- 2 cups heavy cream chilled
- 2 tbsp granulated sugar
- 2 tsp vanilla extract
- 1 cup mango puree see notes
- Flesh from 2 ripe, sweet mangoes chopped
For the Chiffon Cake:
- Pre-heat your oven to 325F and line the bottom of 3 9-inch round pans with parchment paper. Do not grease.
- In a large bowl, whisk 2 1/4 cups cake flour, 1 1/4 cups sugar, 1 tablespoon baking powder and 1 teaspoon salt until combined. Set aside.
- Using a handheld electric mixer or a stand mixer with the paddle attachment, beat 5 egg yolks, 3/4 cup water, 1/2 cup canola oil, 1 teaspoon lemon zest and 1 teaspoon vanilla on high speed until smooth and creamy (about a minute). Set aside.
- Using a handheld electric mixer or a stand mixer with the whisk attachment (if using the same mixers, ensure they are clean, dry and grease-free), beat 8 egg whites and 1/2 teaspoon cream of tartar on medium speed until you reach soft peaks (about 1-2 minutes). Then switch to high speed and gradually add 1/4 cup sugar. Beat until the egg whites are very stiff and dry (about 5 minutes).
Whisk your egg yolk mixture into your flour mixture until smooth and incorporated.
Then fold your egg whites into your batter in thirds. Gently fold until each addition is incorporated.
- Transfer the batter equally into your 3 pans and bake for 30 minutes or until the top springs back when lightly pressed and a toothpick inserted in the centre comes out clean.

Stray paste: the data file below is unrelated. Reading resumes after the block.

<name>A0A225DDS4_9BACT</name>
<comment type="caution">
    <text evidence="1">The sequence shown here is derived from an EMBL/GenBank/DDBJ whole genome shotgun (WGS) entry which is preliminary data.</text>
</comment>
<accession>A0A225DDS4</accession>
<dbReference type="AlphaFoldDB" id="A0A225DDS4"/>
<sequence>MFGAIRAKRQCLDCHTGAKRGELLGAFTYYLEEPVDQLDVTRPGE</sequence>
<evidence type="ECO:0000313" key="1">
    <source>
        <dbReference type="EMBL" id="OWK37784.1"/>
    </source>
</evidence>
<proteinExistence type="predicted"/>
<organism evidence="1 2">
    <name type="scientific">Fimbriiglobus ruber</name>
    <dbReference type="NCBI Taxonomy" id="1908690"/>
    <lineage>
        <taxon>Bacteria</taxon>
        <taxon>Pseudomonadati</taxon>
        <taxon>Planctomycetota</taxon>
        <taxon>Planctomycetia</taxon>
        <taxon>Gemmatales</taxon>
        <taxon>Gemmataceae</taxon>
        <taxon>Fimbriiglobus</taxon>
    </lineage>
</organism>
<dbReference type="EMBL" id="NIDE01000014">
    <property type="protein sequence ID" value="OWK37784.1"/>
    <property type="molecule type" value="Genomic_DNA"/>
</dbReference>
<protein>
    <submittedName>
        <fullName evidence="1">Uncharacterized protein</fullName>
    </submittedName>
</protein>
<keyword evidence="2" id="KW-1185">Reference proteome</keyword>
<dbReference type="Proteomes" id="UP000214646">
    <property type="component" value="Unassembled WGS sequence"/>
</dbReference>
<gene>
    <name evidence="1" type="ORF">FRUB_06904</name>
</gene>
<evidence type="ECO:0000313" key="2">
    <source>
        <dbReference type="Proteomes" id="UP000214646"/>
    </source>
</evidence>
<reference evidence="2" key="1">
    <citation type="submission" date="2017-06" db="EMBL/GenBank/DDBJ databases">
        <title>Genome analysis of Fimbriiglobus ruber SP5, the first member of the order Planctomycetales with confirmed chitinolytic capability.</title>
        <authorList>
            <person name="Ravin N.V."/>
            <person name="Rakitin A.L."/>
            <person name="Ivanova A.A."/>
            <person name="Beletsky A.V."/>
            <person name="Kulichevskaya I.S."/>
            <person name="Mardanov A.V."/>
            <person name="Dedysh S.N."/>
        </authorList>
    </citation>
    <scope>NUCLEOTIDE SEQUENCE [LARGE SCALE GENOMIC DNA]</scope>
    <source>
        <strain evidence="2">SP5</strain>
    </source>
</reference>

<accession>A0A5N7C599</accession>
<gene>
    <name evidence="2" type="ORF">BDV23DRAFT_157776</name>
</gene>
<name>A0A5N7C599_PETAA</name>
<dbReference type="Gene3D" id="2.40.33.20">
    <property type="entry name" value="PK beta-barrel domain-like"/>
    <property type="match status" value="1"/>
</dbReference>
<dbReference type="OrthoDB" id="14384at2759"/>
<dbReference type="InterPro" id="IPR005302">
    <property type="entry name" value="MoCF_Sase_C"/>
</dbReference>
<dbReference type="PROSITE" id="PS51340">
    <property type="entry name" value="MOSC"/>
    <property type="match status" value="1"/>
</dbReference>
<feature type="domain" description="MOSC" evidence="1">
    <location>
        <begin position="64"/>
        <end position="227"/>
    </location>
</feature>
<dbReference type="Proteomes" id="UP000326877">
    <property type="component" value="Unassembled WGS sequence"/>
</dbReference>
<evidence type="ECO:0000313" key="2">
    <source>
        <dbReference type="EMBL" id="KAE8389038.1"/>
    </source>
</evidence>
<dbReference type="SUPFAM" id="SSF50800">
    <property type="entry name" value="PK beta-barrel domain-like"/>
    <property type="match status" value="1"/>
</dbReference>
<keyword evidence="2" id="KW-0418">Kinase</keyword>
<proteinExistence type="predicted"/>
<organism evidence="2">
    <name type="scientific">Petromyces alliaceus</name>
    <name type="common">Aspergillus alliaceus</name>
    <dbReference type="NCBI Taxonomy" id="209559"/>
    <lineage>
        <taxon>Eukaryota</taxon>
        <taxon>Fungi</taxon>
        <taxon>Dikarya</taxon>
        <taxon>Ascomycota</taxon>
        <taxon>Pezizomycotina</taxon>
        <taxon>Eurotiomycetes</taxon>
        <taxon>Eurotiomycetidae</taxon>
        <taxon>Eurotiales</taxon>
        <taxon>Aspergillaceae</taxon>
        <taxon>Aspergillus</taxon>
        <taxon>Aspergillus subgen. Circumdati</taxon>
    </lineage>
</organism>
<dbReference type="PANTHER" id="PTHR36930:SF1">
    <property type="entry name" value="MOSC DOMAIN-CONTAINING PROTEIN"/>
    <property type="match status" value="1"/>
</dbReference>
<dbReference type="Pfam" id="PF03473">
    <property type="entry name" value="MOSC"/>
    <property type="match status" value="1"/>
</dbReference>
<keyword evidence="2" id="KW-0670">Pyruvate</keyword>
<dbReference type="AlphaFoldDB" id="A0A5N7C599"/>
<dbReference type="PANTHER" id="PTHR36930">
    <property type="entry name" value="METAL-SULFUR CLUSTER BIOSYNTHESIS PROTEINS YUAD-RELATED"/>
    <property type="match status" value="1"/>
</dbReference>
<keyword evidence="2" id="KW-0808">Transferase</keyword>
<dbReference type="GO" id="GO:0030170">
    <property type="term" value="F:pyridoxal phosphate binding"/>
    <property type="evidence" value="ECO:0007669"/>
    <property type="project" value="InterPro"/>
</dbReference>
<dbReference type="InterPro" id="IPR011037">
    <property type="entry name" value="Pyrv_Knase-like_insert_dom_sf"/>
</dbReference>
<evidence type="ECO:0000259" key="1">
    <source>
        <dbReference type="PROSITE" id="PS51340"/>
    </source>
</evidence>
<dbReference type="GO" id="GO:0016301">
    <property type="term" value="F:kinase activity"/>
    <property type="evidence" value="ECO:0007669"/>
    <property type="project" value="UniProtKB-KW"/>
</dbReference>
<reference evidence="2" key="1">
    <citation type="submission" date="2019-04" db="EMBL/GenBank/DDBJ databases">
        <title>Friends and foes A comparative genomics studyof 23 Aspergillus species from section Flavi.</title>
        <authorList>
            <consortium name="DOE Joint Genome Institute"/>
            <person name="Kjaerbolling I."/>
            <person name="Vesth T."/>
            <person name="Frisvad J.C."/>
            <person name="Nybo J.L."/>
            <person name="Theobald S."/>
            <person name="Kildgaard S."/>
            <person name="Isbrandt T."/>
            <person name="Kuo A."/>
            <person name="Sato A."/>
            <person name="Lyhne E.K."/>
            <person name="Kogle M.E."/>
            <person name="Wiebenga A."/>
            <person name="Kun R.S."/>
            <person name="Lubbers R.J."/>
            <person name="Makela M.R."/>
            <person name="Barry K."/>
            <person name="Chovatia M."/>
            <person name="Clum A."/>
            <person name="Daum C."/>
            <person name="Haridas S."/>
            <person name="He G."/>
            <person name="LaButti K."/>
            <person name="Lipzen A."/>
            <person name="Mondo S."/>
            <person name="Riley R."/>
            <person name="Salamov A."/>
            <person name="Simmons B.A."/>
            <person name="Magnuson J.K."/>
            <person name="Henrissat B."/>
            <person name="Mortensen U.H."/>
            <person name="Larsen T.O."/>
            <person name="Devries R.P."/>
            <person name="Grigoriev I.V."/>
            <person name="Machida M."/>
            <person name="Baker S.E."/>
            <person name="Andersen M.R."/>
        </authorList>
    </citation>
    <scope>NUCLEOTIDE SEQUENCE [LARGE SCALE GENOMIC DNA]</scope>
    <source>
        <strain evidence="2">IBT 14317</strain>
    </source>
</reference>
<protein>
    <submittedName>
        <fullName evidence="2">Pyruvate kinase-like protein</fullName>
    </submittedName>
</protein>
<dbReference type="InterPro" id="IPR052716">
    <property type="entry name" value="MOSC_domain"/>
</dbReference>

- Run a sharp knife along the sides of each cake and allow to cool in the pan for 10 minutes. Then unmold and transfer to a wire rack to cool completely.
For the Whipped Mango Cream Frosting:
- Pour 1 packet of unflavoured gelatine into 1/4 cup cold water. Do not stir. Let sit for 10 minutes to allow it to bloom.
- In the meantime, using a handheld electric mixer or a stand mixer fitted with the whisk attachment, whip 2 cups heavy cream, 2 tablespoons sugar and 2 teaspoons vanilla on medium high speed until you reach soft peaks.
- Get your gelatine and microwave for 10 seconds. Whisk until smooth (it shouldn't be warm to the touch). With the mixer still on, gradually pour it in a steady stream into your whipped cream. Continue whipping until the gelatine is incorporated.
- Add 1 cup mango puree and whip the cream until you reach stiff peaks or you get the consistency you want.
- Take about a cup of your whipped frosting and combine with your chopped mangoes. Divide the mixture into two.
- Evenly spread half of the mixture on top of the first cake layer. Put on the next cake layer and spread the rest of the mixture on top of that. Put the last cake layer on and proceed to cover the rest of the cake with whipped frosting and decorate as desired.
- Chill for at least 3 hours before serving.
I used store-bought mango puree. If you're making your own, you can use a blender or food processor to puree about about 4 mangoes then strain to ensure the smoothest mixture.
(Chiffon cake recipe adapted from Joy of Cooking.)
Did you bake mango chiffon cake? I’d love to hear from you in the comments section below.